Today, the cemetery is overgrown with weeds and is surrounded by a high, chain-link fence, although access is easily gained through the holes that trespassers have cut into it. The cemetery sign is long since gone. The first thing noticed by those who visit here is the destruction. Tombstones seem to be randomly scattered about, no longer marking the resting places of those whose names are inscribed upon them. Many of the stones are missing, lost forever and perhaps carried away by thieves. These macabre crimes gave birth to legends about how the stones of the cemetery move about under their own power. The most disturbing things to visitors, though, are the trenches and pits that have been dug above some of the graves, as vandals have attempted to make off with souvenirs from those whose rest they disturb.

Just beyond the rear barrier of the cemetery is a small, stagnant pond. This pond, while outside of the graveyard, is still not untouched by the horror connected to the place. One night in the late 1970s, two Cook County Forest Preserve officers were on night patrol near here and claimed to see the apparition of a horse emerge from the waters of the pond. The animal appeared to be pulling a plow behind it that was steered by the ghost of an old man. The vision crossed the road in front of the ranger’s vehicle, was framed for a moment in the glare of their headlights, and then vanished into the forest. The men simply stared in shock for a moment and then looked at one another to be sure that had both seen the same thing. They later reported the incident and since that time, have not been the last to see the old man and the horse.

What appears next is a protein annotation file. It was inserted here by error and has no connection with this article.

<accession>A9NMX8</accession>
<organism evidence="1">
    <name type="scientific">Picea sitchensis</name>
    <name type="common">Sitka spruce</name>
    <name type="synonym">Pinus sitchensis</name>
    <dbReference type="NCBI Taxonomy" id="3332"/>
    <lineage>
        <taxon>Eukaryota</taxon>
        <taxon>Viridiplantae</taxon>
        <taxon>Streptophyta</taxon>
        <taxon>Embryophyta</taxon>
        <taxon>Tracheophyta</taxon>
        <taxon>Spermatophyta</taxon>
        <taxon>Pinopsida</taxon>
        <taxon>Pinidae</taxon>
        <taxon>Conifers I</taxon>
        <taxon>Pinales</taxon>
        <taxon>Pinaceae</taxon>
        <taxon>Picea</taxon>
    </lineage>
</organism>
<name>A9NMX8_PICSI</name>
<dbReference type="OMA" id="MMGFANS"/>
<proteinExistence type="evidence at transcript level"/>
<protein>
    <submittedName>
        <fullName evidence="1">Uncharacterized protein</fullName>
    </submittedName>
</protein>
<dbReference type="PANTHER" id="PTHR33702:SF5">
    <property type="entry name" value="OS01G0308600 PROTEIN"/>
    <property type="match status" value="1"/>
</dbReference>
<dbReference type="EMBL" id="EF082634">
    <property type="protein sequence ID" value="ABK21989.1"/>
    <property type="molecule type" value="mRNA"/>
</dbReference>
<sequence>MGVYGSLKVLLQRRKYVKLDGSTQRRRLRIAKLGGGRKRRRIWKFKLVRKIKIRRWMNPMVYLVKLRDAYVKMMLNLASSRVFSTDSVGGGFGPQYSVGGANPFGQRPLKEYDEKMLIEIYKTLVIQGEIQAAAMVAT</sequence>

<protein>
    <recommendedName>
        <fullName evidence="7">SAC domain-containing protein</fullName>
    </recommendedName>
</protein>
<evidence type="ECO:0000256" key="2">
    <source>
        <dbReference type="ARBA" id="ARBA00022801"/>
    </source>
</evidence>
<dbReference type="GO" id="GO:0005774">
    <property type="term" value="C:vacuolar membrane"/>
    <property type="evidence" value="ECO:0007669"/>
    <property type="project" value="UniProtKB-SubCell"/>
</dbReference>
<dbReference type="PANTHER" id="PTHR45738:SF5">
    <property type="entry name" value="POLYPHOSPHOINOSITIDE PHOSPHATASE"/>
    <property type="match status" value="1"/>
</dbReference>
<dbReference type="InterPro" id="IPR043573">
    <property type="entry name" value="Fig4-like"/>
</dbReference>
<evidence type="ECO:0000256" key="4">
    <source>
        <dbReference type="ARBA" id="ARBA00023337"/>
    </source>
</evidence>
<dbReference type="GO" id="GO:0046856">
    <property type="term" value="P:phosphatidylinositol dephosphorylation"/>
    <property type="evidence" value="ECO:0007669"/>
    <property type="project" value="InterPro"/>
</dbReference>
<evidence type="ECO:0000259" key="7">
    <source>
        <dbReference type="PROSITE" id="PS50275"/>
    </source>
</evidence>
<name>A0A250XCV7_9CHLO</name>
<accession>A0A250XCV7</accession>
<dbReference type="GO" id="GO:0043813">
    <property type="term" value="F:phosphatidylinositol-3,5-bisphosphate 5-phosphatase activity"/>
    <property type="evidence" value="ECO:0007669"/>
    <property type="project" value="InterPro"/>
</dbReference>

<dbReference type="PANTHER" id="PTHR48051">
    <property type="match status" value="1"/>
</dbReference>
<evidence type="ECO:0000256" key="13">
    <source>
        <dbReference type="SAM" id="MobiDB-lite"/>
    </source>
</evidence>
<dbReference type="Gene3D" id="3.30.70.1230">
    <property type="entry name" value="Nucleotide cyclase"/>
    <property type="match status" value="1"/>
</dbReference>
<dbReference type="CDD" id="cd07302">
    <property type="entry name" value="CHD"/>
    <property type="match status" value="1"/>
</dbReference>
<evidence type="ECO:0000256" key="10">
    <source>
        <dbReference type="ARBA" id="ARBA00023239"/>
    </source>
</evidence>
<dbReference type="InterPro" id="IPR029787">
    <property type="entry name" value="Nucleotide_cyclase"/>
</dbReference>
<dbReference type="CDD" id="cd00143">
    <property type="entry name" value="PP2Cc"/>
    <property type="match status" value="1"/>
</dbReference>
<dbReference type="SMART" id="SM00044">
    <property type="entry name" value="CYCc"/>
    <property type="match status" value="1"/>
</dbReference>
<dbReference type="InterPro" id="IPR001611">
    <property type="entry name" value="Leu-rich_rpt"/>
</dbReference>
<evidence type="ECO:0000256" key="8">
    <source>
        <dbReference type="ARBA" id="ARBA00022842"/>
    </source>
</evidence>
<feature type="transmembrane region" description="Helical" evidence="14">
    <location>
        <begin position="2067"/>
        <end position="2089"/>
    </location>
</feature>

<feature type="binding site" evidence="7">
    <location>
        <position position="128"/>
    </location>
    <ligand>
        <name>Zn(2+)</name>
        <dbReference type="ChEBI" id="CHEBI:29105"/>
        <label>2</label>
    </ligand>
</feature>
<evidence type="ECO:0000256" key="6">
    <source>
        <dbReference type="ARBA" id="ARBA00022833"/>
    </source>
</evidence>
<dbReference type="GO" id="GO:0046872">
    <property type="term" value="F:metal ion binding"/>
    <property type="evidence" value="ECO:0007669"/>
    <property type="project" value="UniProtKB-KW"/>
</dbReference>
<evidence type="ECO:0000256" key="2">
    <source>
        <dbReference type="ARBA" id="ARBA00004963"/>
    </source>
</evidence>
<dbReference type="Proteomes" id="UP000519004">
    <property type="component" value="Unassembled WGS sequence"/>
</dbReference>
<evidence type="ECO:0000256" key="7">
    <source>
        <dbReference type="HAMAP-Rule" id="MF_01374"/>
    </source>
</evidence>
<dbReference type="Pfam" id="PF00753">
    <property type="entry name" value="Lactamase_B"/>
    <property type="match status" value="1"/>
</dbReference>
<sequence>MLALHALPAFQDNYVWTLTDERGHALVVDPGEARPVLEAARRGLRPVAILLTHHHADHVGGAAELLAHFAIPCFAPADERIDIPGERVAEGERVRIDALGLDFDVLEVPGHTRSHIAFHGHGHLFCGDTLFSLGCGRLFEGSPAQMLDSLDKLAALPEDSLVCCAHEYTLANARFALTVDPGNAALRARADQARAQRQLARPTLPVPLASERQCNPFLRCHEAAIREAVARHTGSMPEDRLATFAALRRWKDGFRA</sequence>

Little did the rangers know, but this apparition was actually a part of an old legend connected to the pond. It seems that in the 1870s, a farmer was plowing a nearby field when something startled his horse. The farmer was caught by surprise and became tangled in the reins. He was dragged behind the horse and it plunged into the small pond. Unable to free himself, he was pulled down into the murky water by the weight of the horse and the plow and he drowned.

Even the road near Bachelor�s Grove is reputed to be haunted. The Midlothian Turnpike is said to be the scene of vanishing “ghost cars” and phantom automobile accidents. No historical events can provide a clue as to why this might be, but the unexplained vehicles have been reported numerous times in recent years. People who are traveling west on the turnpike see the tail lights of a car in front of them. The brake lights go on, as if the car is planning to stop or turn. The car then turns off the road. However, once the following auto gets to the point in the road where the first vehicle turned, they find no car there at all! Other drivers have reported passing these phantoms autos, only to see the car vanish in their rearview mirrors.

For those searching for Bachelor’s Grove, it can be found by leaving the roadway and walking up an overgrown gravel track that is surrounded on both sides by the forest. The old road is blocked with chains and concrete dividers and a dented “No Trespassing” sign that hangs ominously near the mouth to the trail. The burial ground lies about a half-mile or so beyond it in the woods.

  • Address 143rd St, Midlothian, IL 60445, United States